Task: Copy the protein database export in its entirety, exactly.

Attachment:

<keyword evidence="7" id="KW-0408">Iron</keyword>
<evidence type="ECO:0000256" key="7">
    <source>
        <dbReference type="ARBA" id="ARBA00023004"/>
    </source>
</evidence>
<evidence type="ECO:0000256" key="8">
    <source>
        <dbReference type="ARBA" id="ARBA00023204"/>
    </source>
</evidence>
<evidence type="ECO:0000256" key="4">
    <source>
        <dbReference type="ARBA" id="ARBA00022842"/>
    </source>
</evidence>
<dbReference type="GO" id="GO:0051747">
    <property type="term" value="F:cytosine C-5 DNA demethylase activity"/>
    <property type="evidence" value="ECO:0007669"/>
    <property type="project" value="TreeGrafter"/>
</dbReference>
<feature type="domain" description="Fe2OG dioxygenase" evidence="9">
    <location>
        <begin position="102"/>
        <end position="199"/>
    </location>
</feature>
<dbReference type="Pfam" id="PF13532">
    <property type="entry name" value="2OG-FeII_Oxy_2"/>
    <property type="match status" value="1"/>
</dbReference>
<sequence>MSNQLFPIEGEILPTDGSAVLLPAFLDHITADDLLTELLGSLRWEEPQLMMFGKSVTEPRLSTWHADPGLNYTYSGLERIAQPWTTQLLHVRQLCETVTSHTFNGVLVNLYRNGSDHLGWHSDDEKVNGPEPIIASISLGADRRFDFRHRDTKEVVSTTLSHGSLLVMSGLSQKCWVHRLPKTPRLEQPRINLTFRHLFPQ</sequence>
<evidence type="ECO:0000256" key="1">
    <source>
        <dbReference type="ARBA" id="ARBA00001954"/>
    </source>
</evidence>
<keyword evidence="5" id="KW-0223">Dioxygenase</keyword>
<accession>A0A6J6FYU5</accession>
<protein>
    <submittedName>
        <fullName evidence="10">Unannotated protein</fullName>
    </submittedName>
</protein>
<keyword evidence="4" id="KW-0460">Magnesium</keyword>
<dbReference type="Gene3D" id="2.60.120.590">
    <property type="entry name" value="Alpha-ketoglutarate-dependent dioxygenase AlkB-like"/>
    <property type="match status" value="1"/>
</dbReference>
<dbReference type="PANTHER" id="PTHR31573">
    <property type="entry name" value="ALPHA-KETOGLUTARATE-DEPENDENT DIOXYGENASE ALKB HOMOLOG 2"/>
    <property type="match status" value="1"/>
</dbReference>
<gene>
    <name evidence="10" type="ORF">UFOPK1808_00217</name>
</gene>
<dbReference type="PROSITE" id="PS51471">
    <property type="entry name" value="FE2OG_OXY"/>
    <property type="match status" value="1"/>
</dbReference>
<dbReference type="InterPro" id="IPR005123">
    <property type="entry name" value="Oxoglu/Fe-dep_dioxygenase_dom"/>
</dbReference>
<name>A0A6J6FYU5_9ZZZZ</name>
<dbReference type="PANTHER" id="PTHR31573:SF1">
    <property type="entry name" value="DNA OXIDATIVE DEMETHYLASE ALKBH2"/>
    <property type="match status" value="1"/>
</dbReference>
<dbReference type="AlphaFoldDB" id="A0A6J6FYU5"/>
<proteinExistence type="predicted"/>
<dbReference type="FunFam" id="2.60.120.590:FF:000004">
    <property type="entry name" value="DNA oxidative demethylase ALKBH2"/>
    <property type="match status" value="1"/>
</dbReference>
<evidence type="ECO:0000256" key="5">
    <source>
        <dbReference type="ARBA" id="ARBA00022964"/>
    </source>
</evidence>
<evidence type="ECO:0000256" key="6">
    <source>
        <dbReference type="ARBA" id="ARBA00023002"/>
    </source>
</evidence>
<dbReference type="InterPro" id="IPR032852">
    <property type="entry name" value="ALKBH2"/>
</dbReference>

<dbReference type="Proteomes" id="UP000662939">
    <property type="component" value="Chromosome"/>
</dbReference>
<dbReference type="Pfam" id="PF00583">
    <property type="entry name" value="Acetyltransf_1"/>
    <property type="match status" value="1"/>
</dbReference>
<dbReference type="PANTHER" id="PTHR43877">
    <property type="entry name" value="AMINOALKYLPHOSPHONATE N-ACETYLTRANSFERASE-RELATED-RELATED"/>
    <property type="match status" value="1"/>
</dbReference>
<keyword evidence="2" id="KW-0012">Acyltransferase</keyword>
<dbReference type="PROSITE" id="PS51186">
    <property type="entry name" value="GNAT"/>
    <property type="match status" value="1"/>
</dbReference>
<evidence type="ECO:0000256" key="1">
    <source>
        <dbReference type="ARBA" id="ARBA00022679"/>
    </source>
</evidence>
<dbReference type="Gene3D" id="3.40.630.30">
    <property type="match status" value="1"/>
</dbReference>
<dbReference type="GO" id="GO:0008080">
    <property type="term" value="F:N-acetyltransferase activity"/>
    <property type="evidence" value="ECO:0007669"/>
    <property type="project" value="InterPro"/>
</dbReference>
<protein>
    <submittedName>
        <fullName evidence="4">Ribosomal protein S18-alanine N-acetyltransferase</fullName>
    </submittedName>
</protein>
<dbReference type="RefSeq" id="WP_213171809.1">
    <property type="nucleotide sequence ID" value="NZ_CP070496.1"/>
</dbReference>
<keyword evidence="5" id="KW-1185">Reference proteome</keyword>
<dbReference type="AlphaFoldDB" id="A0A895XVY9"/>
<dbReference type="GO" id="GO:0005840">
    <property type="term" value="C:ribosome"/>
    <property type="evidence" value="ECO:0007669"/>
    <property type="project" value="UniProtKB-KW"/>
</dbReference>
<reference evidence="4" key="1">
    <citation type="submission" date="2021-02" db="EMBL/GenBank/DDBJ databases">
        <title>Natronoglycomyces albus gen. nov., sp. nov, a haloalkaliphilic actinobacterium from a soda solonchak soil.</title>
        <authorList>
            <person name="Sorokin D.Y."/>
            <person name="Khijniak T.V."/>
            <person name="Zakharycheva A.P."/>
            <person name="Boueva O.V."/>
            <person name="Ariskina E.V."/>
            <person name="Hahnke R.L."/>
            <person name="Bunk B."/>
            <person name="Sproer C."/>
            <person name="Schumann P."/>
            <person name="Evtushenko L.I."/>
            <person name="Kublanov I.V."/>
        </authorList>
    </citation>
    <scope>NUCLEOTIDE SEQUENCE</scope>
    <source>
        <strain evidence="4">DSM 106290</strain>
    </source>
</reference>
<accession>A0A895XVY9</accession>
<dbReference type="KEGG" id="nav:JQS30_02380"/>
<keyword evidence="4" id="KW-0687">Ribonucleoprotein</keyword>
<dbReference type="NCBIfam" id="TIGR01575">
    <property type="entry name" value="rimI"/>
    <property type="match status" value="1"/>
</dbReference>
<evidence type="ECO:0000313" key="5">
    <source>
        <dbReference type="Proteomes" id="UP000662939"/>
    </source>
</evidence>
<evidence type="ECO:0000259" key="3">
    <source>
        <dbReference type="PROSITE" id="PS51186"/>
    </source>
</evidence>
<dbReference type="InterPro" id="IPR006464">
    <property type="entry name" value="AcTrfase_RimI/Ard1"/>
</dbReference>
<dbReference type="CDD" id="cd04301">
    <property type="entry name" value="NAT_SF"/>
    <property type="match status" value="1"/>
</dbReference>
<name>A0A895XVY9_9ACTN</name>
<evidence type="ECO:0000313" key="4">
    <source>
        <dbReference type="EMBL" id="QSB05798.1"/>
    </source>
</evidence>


<keyword evidence="7" id="KW-0408">Iron</keyword>
<evidence type="ECO:0000256" key="7">
    <source>
        <dbReference type="ARBA" id="ARBA00023004"/>
    </source>
</evidence>
<evidence type="ECO:0000256" key="8">
    <source>
        <dbReference type="ARBA" id="ARBA00023204"/>
    </source>
</evidence>
<evidence type="ECO:0000256" key="4">
    <source>
        <dbReference type="ARBA" id="ARBA00022842"/>
    </source>
</evidence>
<dbReference type="GO" id="GO:0051747">
    <property type="term" value="F:cytosine C-5 DNA demethylase activity"/>
    <property type="evidence" value="ECO:0007669"/>
    <property type="project" value="TreeGrafter"/>
</dbReference>
<feature type="domain" description="Fe2OG dioxygenase" evidence="9">
    <location>
        <begin position="102"/>
        <end position="199"/>
    </location>
</feature>
<dbReference type="Pfam" id="PF13532">
    <property type="entry name" value="2OG-FeII_Oxy_2"/>
    <property type="match status" value="1"/>
</dbReference>
<sequence>MSNQLFPIEGEILPTDGSAVLLPAFLDHITADDLLTELLGSLRWEEPQLMMFGKSVTEPRLSTWHADPGLNYTYSGLERIAQPWTTQLLHVRQLCETVTSHTFNGVLVNLYRNGSDHLGWHSDDEKVNGPEPIIASISLGADRRFDFRHRDTKEVVSTTLSHGSLLVMSGLSQKCWVHRLPKTPRLEQPRINLTFRHLFPQ</sequence>
<evidence type="ECO:0000256" key="1">
    <source>
        <dbReference type="ARBA" id="ARBA00001954"/>
    </source>
</evidence>
<keyword evidence="5" id="KW-0223">Dioxygenase</keyword>
<accession>A0A6J6FYU5</accession>
<protein>
    <submittedName>
        <fullName evidence="10">Unannotated protein</fullName>
    </submittedName>
</protein>
<keyword evidence="4" id="KW-0460">Magnesium</keyword>
<dbReference type="Gene3D" id="2.60.120.590">
    <property type="entry name" value="Alpha-ketoglutarate-dependent dioxygenase AlkB-like"/>
    <property type="match status" value="1"/>
</dbReference>
<dbReference type="PANTHER" id="PTHR31573">
    <property type="entry name" value="ALPHA-KETOGLUTARATE-DEPENDENT DIOXYGENASE ALKB HOMOLOG 2"/>
    <property type="match status" value="1"/>
</dbReference>
<gene>
    <name evidence="10" type="ORF">UFOPK1808_00217</name>
</gene>
<dbReference type="PROSITE" id="PS51471">
    <property type="entry name" value="FE2OG_OXY"/>
    <property type="match status" value="1"/>
</dbReference>
<dbReference type="InterPro" id="IPR005123">
    <property type="entry name" value="Oxoglu/Fe-dep_dioxygenase_dom"/>
</dbReference>
<name>A0A6J6FYU5_9ZZZZ</name>
<dbReference type="PANTHER" id="PTHR31573:SF1">
    <property type="entry name" value="DNA OXIDATIVE DEMETHYLASE ALKBH2"/>
    <property type="match status" value="1"/>
</dbReference>
<dbReference type="AlphaFoldDB" id="A0A6J6FYU5"/>
<proteinExistence type="predicted"/>
<dbReference type="FunFam" id="2.60.120.590:FF:000004">
    <property type="entry name" value="DNA oxidative demethylase ALKBH2"/>
    <property type="match status" value="1"/>
</dbReference>
<evidence type="ECO:0000256" key="5">
    <source>
        <dbReference type="ARBA" id="ARBA00022964"/>
    </source>
</evidence>
<evidence type="ECO:0000256" key="6">
    <source>
        <dbReference type="ARBA" id="ARBA00023002"/>
    </source>
</evidence>
<dbReference type="InterPro" id="IPR032852">
    <property type="entry name" value="ALKBH2"/>
</dbReference>

<dbReference type="Proteomes" id="UP000662939">
    <property type="component" value="Chromosome"/>
</dbReference>
<dbReference type="Pfam" id="PF00583">
    <property type="entry name" value="Acetyltransf_1"/>
    <property type="match status" value="1"/>
</dbReference>
<dbReference type="PANTHER" id="PTHR43877">
    <property type="entry name" value="AMINOALKYLPHOSPHONATE N-ACETYLTRANSFERASE-RELATED-RELATED"/>
    <property type="match status" value="1"/>
</dbReference>
<keyword evidence="2" id="KW-0012">Acyltransferase</keyword>
<dbReference type="PROSITE" id="PS51186">
    <property type="entry name" value="GNAT"/>
    <property type="match status" value="1"/>
</dbReference>
<evidence type="ECO:0000256" key="1">
    <source>
        <dbReference type="ARBA" id="ARBA00022679"/>
    </source>
</evidence>
<dbReference type="Gene3D" id="3.40.630.30">
    <property type="match status" value="1"/>
</dbReference>
<dbReference type="GO" id="GO:0008080">
    <property type="term" value="F:N-acetyltransferase activity"/>
    <property type="evidence" value="ECO:0007669"/>
    <property type="project" value="InterPro"/>
</dbReference>
<protein>
    <submittedName>
        <fullName evidence="4">Ribosomal protein S18-alanine N-acetyltransferase</fullName>
    </submittedName>
</protein>
<dbReference type="RefSeq" id="WP_213171809.1">
    <property type="nucleotide sequence ID" value="NZ_CP070496.1"/>
</dbReference>
<keyword evidence="5" id="KW-1185">Reference proteome</keyword>
<dbReference type="AlphaFoldDB" id="A0A895XVY9"/>
<dbReference type="GO" id="GO:0005840">
    <property type="term" value="C:ribosome"/>
    <property type="evidence" value="ECO:0007669"/>
    <property type="project" value="UniProtKB-KW"/>
</dbReference>
<reference evidence="4" key="1">
    <citation type="submission" date="2021-02" db="EMBL/GenBank/DDBJ databases">
        <title>Natronoglycomyces albus gen. nov., sp. nov, a haloalkaliphilic actinobacterium from a soda solonchak soil.</title>
        <authorList>
            <person name="Sorokin D.Y."/>
            <person name="Khijniak T.V."/>
            <person name="Zakharycheva A.P."/>
            <person name="Boueva O.V."/>
            <person name="Ariskina E.V."/>
            <person name="Hahnke R.L."/>
            <person name="Bunk B."/>
            <person name="Sproer C."/>
            <person name="Schumann P."/>
            <person name="Evtushenko L.I."/>
            <person name="Kublanov I.V."/>
        </authorList>
    </citation>
    <scope>NUCLEOTIDE SEQUENCE</scope>
    <source>
        <strain evidence="4">DSM 106290</strain>
    </source>
</reference>
<accession>A0A895XVY9</accession>
<dbReference type="KEGG" id="nav:JQS30_02380"/>
<keyword evidence="4" id="KW-0687">Ribonucleoprotein</keyword>
<dbReference type="NCBIfam" id="TIGR01575">
    <property type="entry name" value="rimI"/>
    <property type="match status" value="1"/>
</dbReference>
<evidence type="ECO:0000313" key="5">
    <source>
        <dbReference type="Proteomes" id="UP000662939"/>
    </source>
</evidence>
<evidence type="ECO:0000259" key="3">
    <source>
        <dbReference type="PROSITE" id="PS51186"/>
    </source>
</evidence>
<dbReference type="InterPro" id="IPR006464">
    <property type="entry name" value="AcTrfase_RimI/Ard1"/>
</dbReference>
<dbReference type="CDD" id="cd04301">
    <property type="entry name" value="NAT_SF"/>
    <property type="match status" value="1"/>
</dbReference>
<name>A0A895XVY9_9ACTN</name>
<evidence type="ECO:0000313" key="4">
    <source>
        <dbReference type="EMBL" id="QSB05798.1"/>
    </source>
</evidence>